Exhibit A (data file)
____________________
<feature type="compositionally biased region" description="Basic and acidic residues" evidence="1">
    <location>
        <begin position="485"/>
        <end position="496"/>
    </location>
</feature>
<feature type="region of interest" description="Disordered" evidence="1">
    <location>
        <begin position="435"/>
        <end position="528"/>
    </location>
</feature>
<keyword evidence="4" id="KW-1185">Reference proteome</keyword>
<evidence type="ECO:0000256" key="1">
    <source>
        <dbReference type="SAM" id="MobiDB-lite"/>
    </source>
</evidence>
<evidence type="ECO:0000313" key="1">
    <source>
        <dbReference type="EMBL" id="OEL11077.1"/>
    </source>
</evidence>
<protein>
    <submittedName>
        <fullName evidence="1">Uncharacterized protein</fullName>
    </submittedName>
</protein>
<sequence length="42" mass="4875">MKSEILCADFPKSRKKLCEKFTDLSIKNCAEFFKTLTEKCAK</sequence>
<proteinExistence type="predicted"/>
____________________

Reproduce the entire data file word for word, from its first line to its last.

<feature type="compositionally biased region" description="Basic and acidic residues" evidence="1">
    <location>
        <begin position="485"/>
        <end position="496"/>
    </location>
</feature>
<feature type="region of interest" description="Disordered" evidence="1">
    <location>
        <begin position="435"/>
        <end position="528"/>
    </location>
</feature>
<keyword evidence="4" id="KW-1185">Reference proteome</keyword>
<evidence type="ECO:0000256" key="1">
    <source>
        <dbReference type="SAM" id="MobiDB-lite"/>
    </source>
</evidence>
<evidence type="ECO:0000313" key="1">
    <source>
        <dbReference type="EMBL" id="OEL11077.1"/>
    </source>
</evidence>
<protein>
    <submittedName>
        <fullName evidence="1">Uncharacterized protein</fullName>
    </submittedName>
</protein>
<sequence length="42" mass="4875">MKSEILCADFPKSRKKLCEKFTDLSIKNCAEFFKTLTEKCAK</sequence>
<proteinExistence type="predicted"/>